Shelter Dogs helped by Shock Collar?

rescue dog trained with remote collar

Meet Bear. Bear was the first dog that went through our adopt program. We routinely adopt dogs from a local shelter, train them and find them new, permanent homes.

When I first meet Bear, he had been in the shelter for a pretty long time and was losing his chance at finding a home. At the time, he was 115 pounds of pure muscle. It took myself, two leashes and another trainer to get him from his kennel run into my vehicle. He did not mean to be problematic. He was just SO strong and once he was out of his kennel he simple put his shoulders into it and WENT (and he took anyone attached to the leash with him!)

The overwhelming power of his pulling on leash and jumping on people made him a poor candidate for adoption. He was simple too much for people to consider taking him home.

We adopted Bear and began a remote collar training program. Within days he became very easy to walk and he could be trusted to run off leash but still come back when called. Bear stayed with us for a couple months until we found him a home with a student who came through the TMD E-cademy.

It has been 6 years and Bear is still doing fantastic.

While nay-sayers can tout that *shock collars* are harmful to dogs and cause undo stress…we know the truth, used properly they are a fantastic tool that create happy, well balanced dogs.

By providing this training option that works quickly and effectively for the average pet owner we are going to keep helping these dogs considered un-adoptable find permanent homes.

Good boy Bear. 🙂



  • Good job everyone for helping with this dog (just found this site, so am commenting now!). Sounds like he fell into the right hands at the right time and is living the high life for it!

    I’m amazed though, that they let you take him if they knew that you were going to train him with an e-collar and be so “cruel” to him. With some of the hoops that rescues and some shelters make adopters jump through, and strings they attach to their dogs, I’ve seen at least one adoption application where I’d be denied just because I use certain tools in my training program. Or is this a shelter with which you have a good working relationship?

    • I’m very fortunate that this shelter is educated and they *get it* that dogs can be helped with other methods besides just *all positive*. Don’t get me wrong, I’m big in favor of the use of treats, toys, praise and all forms of reinforcing good behavior, but when any organization limits their thinking, tools or methodology to just one…the dog’s end up paying the price.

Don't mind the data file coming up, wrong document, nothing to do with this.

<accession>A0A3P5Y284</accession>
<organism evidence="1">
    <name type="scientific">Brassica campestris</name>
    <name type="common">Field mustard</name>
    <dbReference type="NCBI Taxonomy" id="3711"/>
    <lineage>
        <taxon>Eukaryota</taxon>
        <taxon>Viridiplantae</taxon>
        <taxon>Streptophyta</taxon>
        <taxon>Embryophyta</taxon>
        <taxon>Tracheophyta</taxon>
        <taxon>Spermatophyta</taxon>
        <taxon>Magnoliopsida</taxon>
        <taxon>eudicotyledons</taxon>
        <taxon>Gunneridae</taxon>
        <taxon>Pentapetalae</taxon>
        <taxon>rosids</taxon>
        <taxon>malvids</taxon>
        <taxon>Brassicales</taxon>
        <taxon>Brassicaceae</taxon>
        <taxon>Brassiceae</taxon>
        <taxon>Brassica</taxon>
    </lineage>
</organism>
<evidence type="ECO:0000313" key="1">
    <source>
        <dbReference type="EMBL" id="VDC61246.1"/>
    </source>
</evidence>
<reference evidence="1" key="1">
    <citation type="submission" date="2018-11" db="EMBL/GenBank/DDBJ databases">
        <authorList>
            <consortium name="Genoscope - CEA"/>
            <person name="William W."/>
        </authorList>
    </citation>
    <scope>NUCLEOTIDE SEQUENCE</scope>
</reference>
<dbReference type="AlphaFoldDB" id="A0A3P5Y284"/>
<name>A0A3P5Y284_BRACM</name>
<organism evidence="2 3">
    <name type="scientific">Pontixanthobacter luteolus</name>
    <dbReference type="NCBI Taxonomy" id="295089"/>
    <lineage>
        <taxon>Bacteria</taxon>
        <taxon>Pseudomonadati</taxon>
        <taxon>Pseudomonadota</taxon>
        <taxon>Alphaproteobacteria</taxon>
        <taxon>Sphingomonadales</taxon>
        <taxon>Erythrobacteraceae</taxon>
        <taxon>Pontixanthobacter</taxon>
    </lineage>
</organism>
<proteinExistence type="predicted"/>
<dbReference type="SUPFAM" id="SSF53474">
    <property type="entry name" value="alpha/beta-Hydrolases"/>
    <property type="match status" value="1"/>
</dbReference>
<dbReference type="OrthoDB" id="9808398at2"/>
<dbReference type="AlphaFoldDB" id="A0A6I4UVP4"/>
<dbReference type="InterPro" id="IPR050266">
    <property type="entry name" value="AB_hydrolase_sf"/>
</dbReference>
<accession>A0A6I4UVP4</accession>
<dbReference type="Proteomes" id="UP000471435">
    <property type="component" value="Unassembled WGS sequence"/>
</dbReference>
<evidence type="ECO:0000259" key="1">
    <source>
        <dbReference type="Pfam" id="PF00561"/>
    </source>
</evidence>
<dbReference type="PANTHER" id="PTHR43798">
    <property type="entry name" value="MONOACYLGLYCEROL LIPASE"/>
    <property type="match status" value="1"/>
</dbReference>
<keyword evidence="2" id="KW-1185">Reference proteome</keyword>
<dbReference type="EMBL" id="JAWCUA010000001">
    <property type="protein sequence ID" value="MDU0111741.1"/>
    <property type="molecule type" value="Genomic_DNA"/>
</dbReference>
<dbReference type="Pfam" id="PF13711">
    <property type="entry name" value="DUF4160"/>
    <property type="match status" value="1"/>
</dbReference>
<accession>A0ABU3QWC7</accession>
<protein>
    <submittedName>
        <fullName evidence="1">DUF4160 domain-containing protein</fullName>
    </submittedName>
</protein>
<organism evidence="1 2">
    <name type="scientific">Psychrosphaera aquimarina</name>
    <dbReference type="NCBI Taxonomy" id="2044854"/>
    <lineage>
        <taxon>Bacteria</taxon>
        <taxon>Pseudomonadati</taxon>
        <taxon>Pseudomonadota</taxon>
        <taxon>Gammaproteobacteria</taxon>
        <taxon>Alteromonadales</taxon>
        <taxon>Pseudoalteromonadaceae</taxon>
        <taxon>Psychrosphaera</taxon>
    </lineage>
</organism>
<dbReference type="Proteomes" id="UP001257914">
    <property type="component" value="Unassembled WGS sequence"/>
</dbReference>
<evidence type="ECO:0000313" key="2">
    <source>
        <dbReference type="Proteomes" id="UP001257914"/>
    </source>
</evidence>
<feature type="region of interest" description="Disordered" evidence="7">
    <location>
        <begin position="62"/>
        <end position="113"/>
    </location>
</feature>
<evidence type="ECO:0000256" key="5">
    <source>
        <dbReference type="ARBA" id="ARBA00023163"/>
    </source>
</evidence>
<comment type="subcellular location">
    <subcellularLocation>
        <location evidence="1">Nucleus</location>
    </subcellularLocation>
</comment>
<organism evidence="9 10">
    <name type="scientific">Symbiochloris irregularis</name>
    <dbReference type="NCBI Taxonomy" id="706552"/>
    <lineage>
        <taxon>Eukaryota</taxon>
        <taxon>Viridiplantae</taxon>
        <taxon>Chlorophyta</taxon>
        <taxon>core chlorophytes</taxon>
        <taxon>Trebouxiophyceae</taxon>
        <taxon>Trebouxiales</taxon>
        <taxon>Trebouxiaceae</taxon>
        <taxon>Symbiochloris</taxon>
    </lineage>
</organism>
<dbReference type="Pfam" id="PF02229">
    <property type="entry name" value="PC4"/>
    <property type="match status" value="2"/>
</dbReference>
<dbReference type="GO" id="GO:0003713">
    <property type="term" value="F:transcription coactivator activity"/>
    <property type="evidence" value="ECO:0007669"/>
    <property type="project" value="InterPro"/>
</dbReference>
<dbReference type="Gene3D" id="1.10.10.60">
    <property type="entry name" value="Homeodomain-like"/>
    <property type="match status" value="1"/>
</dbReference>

Thanks for visiting the blog and hope you join us often!

  • I, along with Renee, remember Bear! If any dog can be a testament to just how wonderful and instrumental a tool a remote collar is, it’s Bear. Along with that wonderful “tool” goes the understanding and finesse Robin has taught all of her students, grads (myself included : ), and people that are fortunate and open-minded enough to take a look and listen to what Robin is saying.

    Bear would not be the “Living Remote-Collar Legend” he is without Robin, Renee, and of course, Pat. He has made many fans and friends along the way, and will continue to entertain and warm hearts wherever he goes.

    Happy, woof-woof to Pat & Bear!

  • I am the proud owner of Bear, and am happy to report that he is the apple of about 1,000 tiny puppies’ eyes, king of the patio, and a very large couch companion. He’s an imposing teddy bear, with that short tail wagging like crazy when he figures out we are getting in the car. If he could speak English it might look like “yahoo! Collar, leash, car!!” We end up in local open areas where he can run and sniff – and always come back when I ask him to. Thank you remote collar!! I just LOVE this dog!

  • I am so happy to see this update on Bear!! I adored that dog, and I certainly remember being the “anyone attached to the leash”!! Belly surfing across the lawn of the humane society is a memory that still makes me laugh!! Great job training him up and finding a place for him to ‘be’. 🙂

  • I had the very pleasure of working with Bear as we looked for a home for him. He was a big lug of a dog with a heart of gold. Taking him out in public to the festivals in Dubuque IA, teaching him a retrieve and working with him in group classes was a blast. He wouldn’t have made it out of the shelter and had so many cool experiences without the benefit of a remote collar. He loved showing off for the E-cademy students and it makes me incredibly happy to hear he is still happy and healthy in his forever home. Hugs from this trainer to my favorite Bear!

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